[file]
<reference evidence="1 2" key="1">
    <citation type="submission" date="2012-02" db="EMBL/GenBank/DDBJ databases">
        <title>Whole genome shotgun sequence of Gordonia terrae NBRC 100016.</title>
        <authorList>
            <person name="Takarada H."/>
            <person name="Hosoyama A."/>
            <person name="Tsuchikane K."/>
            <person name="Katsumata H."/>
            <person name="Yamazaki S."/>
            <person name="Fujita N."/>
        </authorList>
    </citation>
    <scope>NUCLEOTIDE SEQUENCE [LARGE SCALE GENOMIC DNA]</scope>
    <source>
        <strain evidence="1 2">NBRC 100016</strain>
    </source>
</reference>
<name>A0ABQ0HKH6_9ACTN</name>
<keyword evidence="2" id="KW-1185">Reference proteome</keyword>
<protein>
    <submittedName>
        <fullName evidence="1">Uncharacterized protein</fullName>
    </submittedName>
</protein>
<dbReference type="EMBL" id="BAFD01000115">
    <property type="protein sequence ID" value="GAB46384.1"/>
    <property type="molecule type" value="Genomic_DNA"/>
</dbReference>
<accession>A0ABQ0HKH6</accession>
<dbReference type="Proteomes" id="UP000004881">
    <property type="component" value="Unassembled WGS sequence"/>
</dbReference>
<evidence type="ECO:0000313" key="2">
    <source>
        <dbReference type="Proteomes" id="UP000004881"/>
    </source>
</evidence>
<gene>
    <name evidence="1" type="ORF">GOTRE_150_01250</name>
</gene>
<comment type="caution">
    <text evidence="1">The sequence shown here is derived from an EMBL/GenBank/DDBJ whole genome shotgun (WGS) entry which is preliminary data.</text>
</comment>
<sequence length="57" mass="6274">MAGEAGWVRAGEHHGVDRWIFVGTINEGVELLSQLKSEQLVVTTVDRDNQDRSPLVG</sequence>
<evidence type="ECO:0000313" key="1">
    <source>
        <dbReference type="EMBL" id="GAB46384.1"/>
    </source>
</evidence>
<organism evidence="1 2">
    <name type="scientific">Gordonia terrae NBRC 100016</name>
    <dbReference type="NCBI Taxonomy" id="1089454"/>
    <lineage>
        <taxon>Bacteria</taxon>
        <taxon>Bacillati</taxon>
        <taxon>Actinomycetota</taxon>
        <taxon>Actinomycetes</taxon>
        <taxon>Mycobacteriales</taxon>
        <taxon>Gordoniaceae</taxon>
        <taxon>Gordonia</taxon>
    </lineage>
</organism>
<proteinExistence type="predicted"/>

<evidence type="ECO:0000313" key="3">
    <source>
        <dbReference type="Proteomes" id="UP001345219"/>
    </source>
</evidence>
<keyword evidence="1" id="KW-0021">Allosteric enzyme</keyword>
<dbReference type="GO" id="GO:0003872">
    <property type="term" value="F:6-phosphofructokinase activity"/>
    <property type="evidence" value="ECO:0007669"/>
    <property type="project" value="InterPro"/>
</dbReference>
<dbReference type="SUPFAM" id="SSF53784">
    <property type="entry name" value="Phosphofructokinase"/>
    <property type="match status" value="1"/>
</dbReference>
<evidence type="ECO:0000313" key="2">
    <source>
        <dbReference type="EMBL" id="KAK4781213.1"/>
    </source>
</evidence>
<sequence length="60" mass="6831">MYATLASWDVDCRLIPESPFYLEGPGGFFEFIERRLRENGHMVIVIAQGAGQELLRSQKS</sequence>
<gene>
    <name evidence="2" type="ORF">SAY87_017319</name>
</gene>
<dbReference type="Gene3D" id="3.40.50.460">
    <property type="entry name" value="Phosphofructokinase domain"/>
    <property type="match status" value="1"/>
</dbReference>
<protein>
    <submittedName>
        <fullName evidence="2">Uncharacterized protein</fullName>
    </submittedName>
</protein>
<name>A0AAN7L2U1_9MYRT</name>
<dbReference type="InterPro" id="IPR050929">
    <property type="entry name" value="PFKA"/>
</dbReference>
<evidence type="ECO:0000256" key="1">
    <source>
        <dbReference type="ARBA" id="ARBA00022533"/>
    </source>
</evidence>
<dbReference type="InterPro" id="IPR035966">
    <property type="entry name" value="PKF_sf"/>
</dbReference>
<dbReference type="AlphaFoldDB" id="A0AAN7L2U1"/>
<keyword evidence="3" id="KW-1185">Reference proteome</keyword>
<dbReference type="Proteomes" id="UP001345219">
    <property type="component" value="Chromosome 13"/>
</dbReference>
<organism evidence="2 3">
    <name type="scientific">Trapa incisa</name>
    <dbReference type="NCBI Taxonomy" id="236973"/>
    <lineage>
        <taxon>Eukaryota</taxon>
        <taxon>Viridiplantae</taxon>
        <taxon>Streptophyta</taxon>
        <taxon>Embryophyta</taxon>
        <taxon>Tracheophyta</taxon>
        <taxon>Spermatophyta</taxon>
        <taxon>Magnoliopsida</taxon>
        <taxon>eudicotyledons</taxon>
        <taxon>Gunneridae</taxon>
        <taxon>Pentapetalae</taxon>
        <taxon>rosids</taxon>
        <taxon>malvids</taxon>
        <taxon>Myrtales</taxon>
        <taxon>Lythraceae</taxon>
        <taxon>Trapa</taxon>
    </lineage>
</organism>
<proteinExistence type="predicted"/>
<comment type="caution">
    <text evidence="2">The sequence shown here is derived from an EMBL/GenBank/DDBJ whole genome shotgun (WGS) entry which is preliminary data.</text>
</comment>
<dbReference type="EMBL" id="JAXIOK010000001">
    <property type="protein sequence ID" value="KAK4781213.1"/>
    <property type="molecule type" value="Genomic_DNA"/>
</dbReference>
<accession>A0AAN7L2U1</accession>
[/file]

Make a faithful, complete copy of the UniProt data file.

<reference evidence="1 2" key="1">
    <citation type="submission" date="2012-02" db="EMBL/GenBank/DDBJ databases">
        <title>Whole genome shotgun sequence of Gordonia terrae NBRC 100016.</title>
        <authorList>
            <person name="Takarada H."/>
            <person name="Hosoyama A."/>
            <person name="Tsuchikane K."/>
            <person name="Katsumata H."/>
            <person name="Yamazaki S."/>
            <person name="Fujita N."/>
        </authorList>
    </citation>
    <scope>NUCLEOTIDE SEQUENCE [LARGE SCALE GENOMIC DNA]</scope>
    <source>
        <strain evidence="1 2">NBRC 100016</strain>
    </source>
</reference>
<name>A0ABQ0HKH6_9ACTN</name>
<keyword evidence="2" id="KW-1185">Reference proteome</keyword>
<protein>
    <submittedName>
        <fullName evidence="1">Uncharacterized protein</fullName>
    </submittedName>
</protein>
<dbReference type="EMBL" id="BAFD01000115">
    <property type="protein sequence ID" value="GAB46384.1"/>
    <property type="molecule type" value="Genomic_DNA"/>
</dbReference>
<accession>A0ABQ0HKH6</accession>
<dbReference type="Proteomes" id="UP000004881">
    <property type="component" value="Unassembled WGS sequence"/>
</dbReference>
<evidence type="ECO:0000313" key="2">
    <source>
        <dbReference type="Proteomes" id="UP000004881"/>
    </source>
</evidence>
<gene>
    <name evidence="1" type="ORF">GOTRE_150_01250</name>
</gene>
<comment type="caution">
    <text evidence="1">The sequence shown here is derived from an EMBL/GenBank/DDBJ whole genome shotgun (WGS) entry which is preliminary data.</text>
</comment>
<sequence length="57" mass="6274">MAGEAGWVRAGEHHGVDRWIFVGTINEGVELLSQLKSEQLVVTTVDRDNQDRSPLVG</sequence>
<evidence type="ECO:0000313" key="1">
    <source>
        <dbReference type="EMBL" id="GAB46384.1"/>
    </source>
</evidence>
<organism evidence="1 2">
    <name type="scientific">Gordonia terrae NBRC 100016</name>
    <dbReference type="NCBI Taxonomy" id="1089454"/>
    <lineage>
        <taxon>Bacteria</taxon>
        <taxon>Bacillati</taxon>
        <taxon>Actinomycetota</taxon>
        <taxon>Actinomycetes</taxon>
        <taxon>Mycobacteriales</taxon>
        <taxon>Gordoniaceae</taxon>
        <taxon>Gordonia</taxon>
    </lineage>
</organism>
<proteinExistence type="predicted"/>

<evidence type="ECO:0000313" key="3">
    <source>
        <dbReference type="Proteomes" id="UP001345219"/>
    </source>
</evidence>
<keyword evidence="1" id="KW-0021">Allosteric enzyme</keyword>
<dbReference type="GO" id="GO:0003872">
    <property type="term" value="F:6-phosphofructokinase activity"/>
    <property type="evidence" value="ECO:0007669"/>
    <property type="project" value="InterPro"/>
</dbReference>
<dbReference type="SUPFAM" id="SSF53784">
    <property type="entry name" value="Phosphofructokinase"/>
    <property type="match status" value="1"/>
</dbReference>
<evidence type="ECO:0000313" key="2">
    <source>
        <dbReference type="EMBL" id="KAK4781213.1"/>
    </source>
</evidence>
<sequence length="60" mass="6831">MYATLASWDVDCRLIPESPFYLEGPGGFFEFIERRLRENGHMVIVIAQGAGQELLRSQKS</sequence>
<gene>
    <name evidence="2" type="ORF">SAY87_017319</name>
</gene>
<dbReference type="Gene3D" id="3.40.50.460">
    <property type="entry name" value="Phosphofructokinase domain"/>
    <property type="match status" value="1"/>
</dbReference>
<protein>
    <submittedName>
        <fullName evidence="2">Uncharacterized protein</fullName>
    </submittedName>
</protein>
<name>A0AAN7L2U1_9MYRT</name>
<dbReference type="InterPro" id="IPR050929">
    <property type="entry name" value="PFKA"/>
</dbReference>
<evidence type="ECO:0000256" key="1">
    <source>
        <dbReference type="ARBA" id="ARBA00022533"/>
    </source>
</evidence>
<dbReference type="InterPro" id="IPR035966">
    <property type="entry name" value="PKF_sf"/>
</dbReference>
<dbReference type="AlphaFoldDB" id="A0AAN7L2U1"/>
<keyword evidence="3" id="KW-1185">Reference proteome</keyword>
<dbReference type="Proteomes" id="UP001345219">
    <property type="component" value="Chromosome 13"/>
</dbReference>
<organism evidence="2 3">
    <name type="scientific">Trapa incisa</name>
    <dbReference type="NCBI Taxonomy" id="236973"/>
    <lineage>
        <taxon>Eukaryota</taxon>
        <taxon>Viridiplantae</taxon>
        <taxon>Streptophyta</taxon>
        <taxon>Embryophyta</taxon>
        <taxon>Tracheophyta</taxon>
        <taxon>Spermatophyta</taxon>
        <taxon>Magnoliopsida</taxon>
        <taxon>eudicotyledons</taxon>
        <taxon>Gunneridae</taxon>
        <taxon>Pentapetalae</taxon>
        <taxon>rosids</taxon>
        <taxon>malvids</taxon>
        <taxon>Myrtales</taxon>
        <taxon>Lythraceae</taxon>
        <taxon>Trapa</taxon>
    </lineage>
</organism>
<proteinExistence type="predicted"/>
<comment type="caution">
    <text evidence="2">The sequence shown here is derived from an EMBL/GenBank/DDBJ whole genome shotgun (WGS) entry which is preliminary data.</text>
</comment>
<dbReference type="EMBL" id="JAXIOK010000001">
    <property type="protein sequence ID" value="KAK4781213.1"/>
    <property type="molecule type" value="Genomic_DNA"/>
</dbReference>
<accession>A0AAN7L2U1</accession>